‘They [RNLI] didn’t bring the boys home, but they brought us hope when we needed it’ said Nathania Minard, mum of lost fisherman, Alan Minard, who was sadly lost alongside his crew mates Carl McGrath and Ross Ballantine in Nicola Faith tragedy.
One year ago today, the Nicola Faith fishing vessel went missing off the coast of Conwy with three crew members on board. The bodies of crew Carl (34), Ross (39) and Alan (20) were found, several weeks after their vessel went missing on 27 January 2021.
Today, the families of the three fishermen who sadly lost their lives have shared their heartbreaking stories in video interviews and pledged to work with the RNLI to improve commercial fishing safety and prevent other families suffering.
The families of all three men have since raised thousands of pounds, including a JustGiving page that raised £11,500, for the RNLI after lifeboats spent more than 90 hours at sea searching for the men.
Additionally, a GoFundMe page raised thousands to help fund a private search thanks to the kindness of the local community. The families have now announced some of the remaining funds will support the RNLI in its bid to save more lives.
The families are currently exploring a variety of options and working with the RNLI to determine how the funds will be best spent to provide a lasting legacy to their loved ones.
The RNLI invited the families to the Fleetwood Offshore Survival Centre to witness an event the charity is carrying out with the Fishing Industry Safety Group (FISG).They attended classroom sessions and watched from the side-lines, as fishermen were put into a survival pool with and without lifejackets to experience first-hand the benefit of wearing one.
Man overboard recovery training also took place. The course delivery is led by the RNLI. Seafish are the administrators of the fund put together by the MCA and Trinity House.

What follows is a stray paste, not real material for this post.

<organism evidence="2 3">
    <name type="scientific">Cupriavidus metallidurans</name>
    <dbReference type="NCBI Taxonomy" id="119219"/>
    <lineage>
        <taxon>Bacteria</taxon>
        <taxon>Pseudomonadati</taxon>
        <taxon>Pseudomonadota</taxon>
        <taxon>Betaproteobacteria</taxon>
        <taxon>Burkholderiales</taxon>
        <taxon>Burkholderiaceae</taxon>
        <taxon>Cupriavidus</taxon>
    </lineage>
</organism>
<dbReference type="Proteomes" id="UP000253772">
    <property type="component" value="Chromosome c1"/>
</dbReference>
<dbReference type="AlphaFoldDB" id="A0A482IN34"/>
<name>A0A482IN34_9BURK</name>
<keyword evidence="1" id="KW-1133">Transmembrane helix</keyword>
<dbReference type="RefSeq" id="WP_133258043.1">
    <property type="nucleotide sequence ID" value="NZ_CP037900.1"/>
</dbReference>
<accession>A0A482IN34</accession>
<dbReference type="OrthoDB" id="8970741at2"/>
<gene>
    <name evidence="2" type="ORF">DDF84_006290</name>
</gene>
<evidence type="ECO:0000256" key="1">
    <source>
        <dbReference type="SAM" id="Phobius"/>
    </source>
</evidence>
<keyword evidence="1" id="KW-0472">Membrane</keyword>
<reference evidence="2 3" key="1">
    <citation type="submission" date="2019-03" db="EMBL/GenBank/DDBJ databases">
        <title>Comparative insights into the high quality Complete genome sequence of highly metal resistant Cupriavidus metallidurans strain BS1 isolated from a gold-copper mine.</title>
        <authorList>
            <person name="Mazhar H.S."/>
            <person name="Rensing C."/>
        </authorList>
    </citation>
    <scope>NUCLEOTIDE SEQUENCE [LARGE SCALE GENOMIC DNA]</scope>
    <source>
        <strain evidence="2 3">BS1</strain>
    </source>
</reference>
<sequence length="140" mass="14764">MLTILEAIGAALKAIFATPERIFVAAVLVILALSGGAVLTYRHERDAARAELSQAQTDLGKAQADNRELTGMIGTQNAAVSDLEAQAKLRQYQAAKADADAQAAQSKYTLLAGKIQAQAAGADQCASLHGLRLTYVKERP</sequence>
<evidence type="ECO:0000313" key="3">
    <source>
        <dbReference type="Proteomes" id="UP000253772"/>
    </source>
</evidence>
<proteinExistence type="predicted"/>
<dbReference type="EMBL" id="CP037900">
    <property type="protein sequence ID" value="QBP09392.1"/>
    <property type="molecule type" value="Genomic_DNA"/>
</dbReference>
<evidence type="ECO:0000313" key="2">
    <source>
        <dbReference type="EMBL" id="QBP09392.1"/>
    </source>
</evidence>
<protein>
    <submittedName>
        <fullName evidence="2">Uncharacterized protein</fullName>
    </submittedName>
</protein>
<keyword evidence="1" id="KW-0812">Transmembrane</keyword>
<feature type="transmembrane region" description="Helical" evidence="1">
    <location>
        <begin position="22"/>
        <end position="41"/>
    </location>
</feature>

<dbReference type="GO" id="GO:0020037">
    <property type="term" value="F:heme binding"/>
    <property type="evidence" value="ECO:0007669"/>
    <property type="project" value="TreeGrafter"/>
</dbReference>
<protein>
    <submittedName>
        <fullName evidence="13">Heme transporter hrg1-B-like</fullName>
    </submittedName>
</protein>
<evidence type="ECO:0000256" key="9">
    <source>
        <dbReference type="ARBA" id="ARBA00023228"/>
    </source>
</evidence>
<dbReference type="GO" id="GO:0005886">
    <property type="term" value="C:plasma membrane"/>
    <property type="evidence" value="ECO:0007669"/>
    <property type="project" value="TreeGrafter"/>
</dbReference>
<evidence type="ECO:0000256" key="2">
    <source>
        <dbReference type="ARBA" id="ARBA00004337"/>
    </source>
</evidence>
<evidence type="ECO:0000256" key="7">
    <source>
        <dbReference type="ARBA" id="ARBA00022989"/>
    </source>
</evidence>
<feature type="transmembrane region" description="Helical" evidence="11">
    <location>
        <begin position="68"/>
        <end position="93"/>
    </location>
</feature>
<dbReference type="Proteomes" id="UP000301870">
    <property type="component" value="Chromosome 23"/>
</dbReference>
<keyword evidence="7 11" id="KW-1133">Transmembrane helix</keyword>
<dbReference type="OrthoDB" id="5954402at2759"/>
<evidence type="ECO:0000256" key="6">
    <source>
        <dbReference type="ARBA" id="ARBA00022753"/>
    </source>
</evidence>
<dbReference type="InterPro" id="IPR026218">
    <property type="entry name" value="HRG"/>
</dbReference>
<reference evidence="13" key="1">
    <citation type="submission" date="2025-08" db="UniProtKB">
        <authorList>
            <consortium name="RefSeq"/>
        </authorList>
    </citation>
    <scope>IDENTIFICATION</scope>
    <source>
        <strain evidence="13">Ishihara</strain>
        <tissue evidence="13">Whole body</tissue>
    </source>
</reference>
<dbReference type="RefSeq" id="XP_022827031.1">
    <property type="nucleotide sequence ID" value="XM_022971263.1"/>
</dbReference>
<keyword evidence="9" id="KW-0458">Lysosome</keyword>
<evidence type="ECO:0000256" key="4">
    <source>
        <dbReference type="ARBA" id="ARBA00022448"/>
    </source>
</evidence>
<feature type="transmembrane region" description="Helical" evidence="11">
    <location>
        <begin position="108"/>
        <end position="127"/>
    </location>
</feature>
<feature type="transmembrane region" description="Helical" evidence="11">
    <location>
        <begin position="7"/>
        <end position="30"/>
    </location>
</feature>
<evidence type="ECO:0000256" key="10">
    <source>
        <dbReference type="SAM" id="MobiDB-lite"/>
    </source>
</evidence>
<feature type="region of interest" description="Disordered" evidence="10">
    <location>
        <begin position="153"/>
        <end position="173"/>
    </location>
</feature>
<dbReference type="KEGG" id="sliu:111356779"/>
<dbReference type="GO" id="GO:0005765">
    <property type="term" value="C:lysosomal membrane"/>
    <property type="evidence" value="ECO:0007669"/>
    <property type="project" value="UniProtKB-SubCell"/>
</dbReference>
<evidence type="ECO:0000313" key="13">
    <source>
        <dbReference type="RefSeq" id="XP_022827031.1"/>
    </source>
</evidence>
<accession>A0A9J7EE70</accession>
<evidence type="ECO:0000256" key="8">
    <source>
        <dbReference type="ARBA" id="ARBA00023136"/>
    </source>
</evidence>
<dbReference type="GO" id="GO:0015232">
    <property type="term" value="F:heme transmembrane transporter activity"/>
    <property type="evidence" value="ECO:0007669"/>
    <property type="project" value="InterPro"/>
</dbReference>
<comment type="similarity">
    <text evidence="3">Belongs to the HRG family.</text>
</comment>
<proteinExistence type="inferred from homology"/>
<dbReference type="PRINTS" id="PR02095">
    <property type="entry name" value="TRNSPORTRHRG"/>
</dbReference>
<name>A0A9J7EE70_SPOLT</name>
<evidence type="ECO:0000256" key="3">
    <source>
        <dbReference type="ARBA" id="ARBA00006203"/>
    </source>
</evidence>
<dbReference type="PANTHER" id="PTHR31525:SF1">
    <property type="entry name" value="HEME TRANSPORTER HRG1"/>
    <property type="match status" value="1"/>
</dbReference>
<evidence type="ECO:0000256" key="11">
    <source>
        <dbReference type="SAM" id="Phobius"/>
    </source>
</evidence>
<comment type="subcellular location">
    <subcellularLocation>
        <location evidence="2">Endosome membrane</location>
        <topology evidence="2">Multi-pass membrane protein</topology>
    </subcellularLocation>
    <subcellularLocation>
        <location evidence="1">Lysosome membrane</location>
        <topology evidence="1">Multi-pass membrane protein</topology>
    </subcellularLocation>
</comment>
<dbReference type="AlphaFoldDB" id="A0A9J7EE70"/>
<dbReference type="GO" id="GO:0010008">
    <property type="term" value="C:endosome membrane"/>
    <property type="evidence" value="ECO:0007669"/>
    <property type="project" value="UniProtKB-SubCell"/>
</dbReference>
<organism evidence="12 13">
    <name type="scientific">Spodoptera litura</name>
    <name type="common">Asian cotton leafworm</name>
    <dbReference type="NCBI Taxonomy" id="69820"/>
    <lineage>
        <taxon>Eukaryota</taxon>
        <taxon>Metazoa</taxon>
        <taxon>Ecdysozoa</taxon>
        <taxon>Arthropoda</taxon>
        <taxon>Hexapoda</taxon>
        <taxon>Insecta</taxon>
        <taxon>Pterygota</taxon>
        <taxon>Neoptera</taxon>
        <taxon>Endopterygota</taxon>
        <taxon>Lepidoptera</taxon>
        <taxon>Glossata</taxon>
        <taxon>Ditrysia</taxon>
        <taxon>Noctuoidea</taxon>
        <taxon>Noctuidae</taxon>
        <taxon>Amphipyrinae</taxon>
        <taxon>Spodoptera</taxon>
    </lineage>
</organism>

As part of the course, which was attended by fishermen from across North Wales, the families spoke with delegates about the impact of their loss in the hope they would see the importance of wearing the correct kit and having a plan in an emergency situation.
Ross Ballantine’s sister Lowri Taylor said: ‘One year on, we’re wanting to create a lasting legacy to the boys and use our experience to share our story and hopefully save more lives. It’s too early to say what measures may have prevented this dreadful incident, but anything that improves safety and gives fishermen a better chance has got to be a good thing.
‘We don’t want any other families to suffer in the way we have all done and feel by supporting the RNLI and speaking about our experience, we can make a difference.
‘It was so very emotional for us to be there and see the fishermen who worked alongside our loved ones. However, we are grateful for the experience of meeting face to face with them and helping them to understand the impact of what is left behind. We are thrilled that the RNLI is using our interviews on future courses and hope our story helps change attitudes to safety.’
Frankie Horne, RNLI Fishing Safety Manager says: ‘The family has shown such compassion and strength in wanting to use their tragic experience to prevent more lives being lost. The RNLI and its partners have been running these awareness events for a number of years.
‘We are so grateful to the family for helping us to provide a real-life element of the course, which I firmly believe will be the most powerful tool in changing attitudes and behaviour. We are looking forward to continuing our relationship with the families and helping educate on the various projects running to improve commercial fishing safety.’
The RNLI with its partners is currently running in-water man-overboard recovery and Lifejacket training sessions in Fleetwood, Aberdeen, South Shields, Lowestoft, Cork, and at the RNLI’s purpose-built college in Poole.
Further free Man Overboard Awareness events are taking place at Fleetwood Nautical Campus on 11 and 12 March. Fishermen from across Wales are encouraged to attend by emailing firstname.lastname@example.org.